The script called for some off speed work including speed ramps. Though the D20 is capable of shooting frame rates from 1 to 30fps in 4:4:4 and 1 to 60fps in 4:2:2 sample rates, the recording hardware was not available to accomplish these demands for this project.
"The D20 is limited in its variable speed options. The lack of available frame rates was a slight hindrance to my style of directing as I often like to combine off speed shots with standard speed," explained Barnaby. "Due to this limitation, I had to assume we could do some frame doubling in post, but as a safety we varied a few shots to work at 24fps. We did end up frame doubling 24fps in post to 48fps, I was quite happy with the end result."
The final consideration before principal photography was to begin was the choice of what format mode and colour space to record the material in. Currently the only practical recording format for 1080P HD is the SRW-1 field recorder. In 1080P 4:2:2 YCbCr, which requires less hard drive space for post-production, this meant less expensive for posts costs. A down side is that only half the bandwidth of blue and red is recorded, both important elements for a Digital Intermediate finish.
The other options were 4:4:4 RGB SQ (440mb/sec) and 4:4:4 RGB HQ (880mb/sec) with twice the bandwidth of SQ, cutting in half the record time on tape and doubling the required storage space in post (less compression makes for a more costly format).
Since most post facilities are currently not setup to ingest the HQ format, many productions opt for the SQ format which has a visually lossless compression algorithm.
Producer McLaughlin explained the basics of how they posted the D20 material: "We were not entirely certain what editing facilities and how much drive space would be made available to our production on our shoestring budget. So we decided to shoot 1080P 4:4:4 SQ then down-convert the footage to DVCAM for offline editorial. We compiled a standard EDL output with a QuickTime file for our guide from Avid Express. The material was then onlined in 1080P 4:4:4 on the Autodesk Smoke system at Technicolor. The footage was then imported into the Lustre colour grade DI system for colour management in 4:4:4. Here a de-log LUT and custom Colour Grading took place conducted by Gary Shaw."
McLaughlin concluded, "Once the DI is completed the file is then rendered and output to HDCAM SR tape where the 24-bit audio mix is then married to the video in 1080/23.98psf 4:4:4 HDCAM SR to produce the final master to be delivered to the client."
The creative visual steps between pre-production through to post production are slowly blurring together. Most pictorial decisions of how a image looks can now be pre-shaped in pre- production using Look Up Tables (LUT's), tweaked during production using a colour painting system, or simply by shooting un-processed or RAW and colour grading at the end of a production. For the Levis Commercial team, the option to Grade the picture at the end of the shoot, knowing that all the detail would be captured by the camera, and using a camera with fast setup was a perfect fit for this project.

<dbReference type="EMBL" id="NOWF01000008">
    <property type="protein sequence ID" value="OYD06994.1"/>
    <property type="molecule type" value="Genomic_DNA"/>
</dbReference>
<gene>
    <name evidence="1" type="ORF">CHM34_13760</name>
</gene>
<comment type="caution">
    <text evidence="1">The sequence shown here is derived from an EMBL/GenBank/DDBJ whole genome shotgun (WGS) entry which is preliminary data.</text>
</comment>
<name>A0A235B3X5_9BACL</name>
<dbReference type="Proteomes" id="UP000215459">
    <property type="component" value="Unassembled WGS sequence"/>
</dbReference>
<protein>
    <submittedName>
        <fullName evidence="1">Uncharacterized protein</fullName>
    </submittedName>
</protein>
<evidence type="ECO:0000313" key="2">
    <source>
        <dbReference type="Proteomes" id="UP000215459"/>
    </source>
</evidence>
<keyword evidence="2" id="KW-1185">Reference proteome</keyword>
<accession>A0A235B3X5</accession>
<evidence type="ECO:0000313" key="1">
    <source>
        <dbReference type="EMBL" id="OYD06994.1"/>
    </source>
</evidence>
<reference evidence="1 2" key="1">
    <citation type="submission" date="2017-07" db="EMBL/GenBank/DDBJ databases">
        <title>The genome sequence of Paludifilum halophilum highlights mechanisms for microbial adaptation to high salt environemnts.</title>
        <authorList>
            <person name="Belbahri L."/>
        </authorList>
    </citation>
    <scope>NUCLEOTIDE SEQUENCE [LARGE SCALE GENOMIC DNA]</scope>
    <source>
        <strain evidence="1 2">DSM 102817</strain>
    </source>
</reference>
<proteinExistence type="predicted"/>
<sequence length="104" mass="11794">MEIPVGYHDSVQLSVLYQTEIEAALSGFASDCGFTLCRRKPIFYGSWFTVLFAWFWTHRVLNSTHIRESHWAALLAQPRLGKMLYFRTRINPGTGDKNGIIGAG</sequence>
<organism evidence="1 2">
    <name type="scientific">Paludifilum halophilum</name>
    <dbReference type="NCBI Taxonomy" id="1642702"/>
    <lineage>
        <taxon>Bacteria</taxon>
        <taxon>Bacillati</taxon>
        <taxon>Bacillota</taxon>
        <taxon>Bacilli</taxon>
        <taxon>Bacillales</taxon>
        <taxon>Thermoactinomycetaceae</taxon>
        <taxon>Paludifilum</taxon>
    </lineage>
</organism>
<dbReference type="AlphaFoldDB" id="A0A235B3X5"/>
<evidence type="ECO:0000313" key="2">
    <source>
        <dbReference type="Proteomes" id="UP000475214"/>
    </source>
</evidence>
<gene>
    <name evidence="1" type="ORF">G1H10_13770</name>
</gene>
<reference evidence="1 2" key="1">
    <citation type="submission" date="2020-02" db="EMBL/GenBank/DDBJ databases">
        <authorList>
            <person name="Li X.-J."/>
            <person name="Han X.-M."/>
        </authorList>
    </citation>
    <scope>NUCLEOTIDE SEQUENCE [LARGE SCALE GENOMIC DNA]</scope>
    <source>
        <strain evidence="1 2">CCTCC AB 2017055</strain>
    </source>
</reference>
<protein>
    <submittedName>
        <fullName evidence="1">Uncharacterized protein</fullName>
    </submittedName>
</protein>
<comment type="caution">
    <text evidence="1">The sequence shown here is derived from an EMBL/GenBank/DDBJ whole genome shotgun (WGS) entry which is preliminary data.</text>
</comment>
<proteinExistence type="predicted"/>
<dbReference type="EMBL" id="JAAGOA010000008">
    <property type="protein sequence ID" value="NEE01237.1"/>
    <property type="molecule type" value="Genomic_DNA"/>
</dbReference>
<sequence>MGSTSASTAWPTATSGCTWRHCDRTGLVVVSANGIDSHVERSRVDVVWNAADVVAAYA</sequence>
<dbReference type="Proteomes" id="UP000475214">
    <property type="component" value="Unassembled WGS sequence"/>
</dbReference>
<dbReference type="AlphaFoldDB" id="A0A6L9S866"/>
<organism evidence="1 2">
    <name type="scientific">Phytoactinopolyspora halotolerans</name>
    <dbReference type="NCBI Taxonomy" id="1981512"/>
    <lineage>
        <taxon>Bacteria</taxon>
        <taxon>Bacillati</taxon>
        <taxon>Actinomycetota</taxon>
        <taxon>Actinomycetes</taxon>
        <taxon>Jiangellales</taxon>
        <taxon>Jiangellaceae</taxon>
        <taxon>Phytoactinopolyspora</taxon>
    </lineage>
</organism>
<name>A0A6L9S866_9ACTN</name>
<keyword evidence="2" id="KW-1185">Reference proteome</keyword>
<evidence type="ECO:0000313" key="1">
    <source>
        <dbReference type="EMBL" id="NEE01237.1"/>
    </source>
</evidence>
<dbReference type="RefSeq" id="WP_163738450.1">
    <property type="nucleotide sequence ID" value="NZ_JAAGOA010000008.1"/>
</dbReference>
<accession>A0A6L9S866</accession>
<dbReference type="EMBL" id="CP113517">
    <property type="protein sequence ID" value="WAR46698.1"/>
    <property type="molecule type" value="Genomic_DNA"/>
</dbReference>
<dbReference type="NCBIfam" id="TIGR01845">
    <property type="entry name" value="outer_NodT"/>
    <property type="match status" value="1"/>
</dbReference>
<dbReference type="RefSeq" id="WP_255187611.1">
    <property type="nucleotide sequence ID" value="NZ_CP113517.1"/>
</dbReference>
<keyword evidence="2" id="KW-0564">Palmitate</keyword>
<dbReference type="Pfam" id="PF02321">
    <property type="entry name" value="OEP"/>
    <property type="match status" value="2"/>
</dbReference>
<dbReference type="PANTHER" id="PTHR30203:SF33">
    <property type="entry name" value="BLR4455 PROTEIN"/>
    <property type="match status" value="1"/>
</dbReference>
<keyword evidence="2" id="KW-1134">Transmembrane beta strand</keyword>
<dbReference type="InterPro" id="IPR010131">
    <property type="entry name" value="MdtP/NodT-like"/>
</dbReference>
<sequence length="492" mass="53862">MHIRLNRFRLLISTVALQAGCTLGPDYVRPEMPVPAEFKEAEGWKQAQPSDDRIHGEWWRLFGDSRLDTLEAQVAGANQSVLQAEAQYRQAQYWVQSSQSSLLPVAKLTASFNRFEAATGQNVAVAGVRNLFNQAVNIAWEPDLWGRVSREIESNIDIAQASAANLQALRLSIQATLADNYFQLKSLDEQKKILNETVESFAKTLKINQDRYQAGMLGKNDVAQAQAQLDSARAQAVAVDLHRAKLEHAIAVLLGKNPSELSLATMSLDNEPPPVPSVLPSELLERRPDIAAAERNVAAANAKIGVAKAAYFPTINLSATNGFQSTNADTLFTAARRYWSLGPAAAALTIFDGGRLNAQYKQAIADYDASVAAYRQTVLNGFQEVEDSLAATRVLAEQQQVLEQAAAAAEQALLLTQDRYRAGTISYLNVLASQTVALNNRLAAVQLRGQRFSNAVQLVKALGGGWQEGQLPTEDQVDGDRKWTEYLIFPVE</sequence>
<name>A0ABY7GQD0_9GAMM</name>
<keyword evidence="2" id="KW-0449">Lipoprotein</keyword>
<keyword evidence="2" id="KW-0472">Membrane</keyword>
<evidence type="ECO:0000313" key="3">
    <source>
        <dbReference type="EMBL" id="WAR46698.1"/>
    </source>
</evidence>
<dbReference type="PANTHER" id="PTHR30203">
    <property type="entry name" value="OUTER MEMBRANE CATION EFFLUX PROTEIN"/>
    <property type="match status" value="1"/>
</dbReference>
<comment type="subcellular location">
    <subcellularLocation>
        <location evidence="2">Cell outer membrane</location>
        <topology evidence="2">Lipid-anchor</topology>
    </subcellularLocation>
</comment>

Footage from the commercial can currently only be found online as a web version at MySpace or YouTube (search for Dana Barnaby). The on-air campaign is scheduled for next year.
"I love shooting with this camera. I love watching my clients walk up to a monitor and say 'Wow!' That is one of the most rewarding aspects of my job. My clients are very happy with the results we have achieved and I often hear them saying 'I can't believe this is Hi-Def!' The new
sensor, the larger chip size and using film lenses have all contributed to a brilliant new camera system. I can use my standard (35mm format) film lenses and end up with an end product with results very similar and impressive as film."
Production Crew and Tech Specs
Project: Levis Commercial Spot
Camera: Arriflex D20 v.2 by Clairmont Camera
Lighting and Grip: William F. White
Post Work Flow:
Offline: Avid Express by Finale
Online: Autodesk Smoke by Technicolor
Digital Intermediate: Autodesk Lustre / Color Science by Technicolor
Recording Format: HDCAM SR 1080P 4:4:4 RGB SQ (Recorded on a Sony SRW-1)
Capture mode: LOG F rated at 180ASA, Extended Range, REC709 Colour Space
Director of Photography: Warren Hansen
Steadicam Operator: Steve Moore
Colourist: Gary Shaw
1st AC: Chris Hahn
Director: Dana Barnaby
Producer: Shawn McLaughlin
Editor: Jason Pielak, Finale Post
Sound Designer: Brad Hillman: Western Post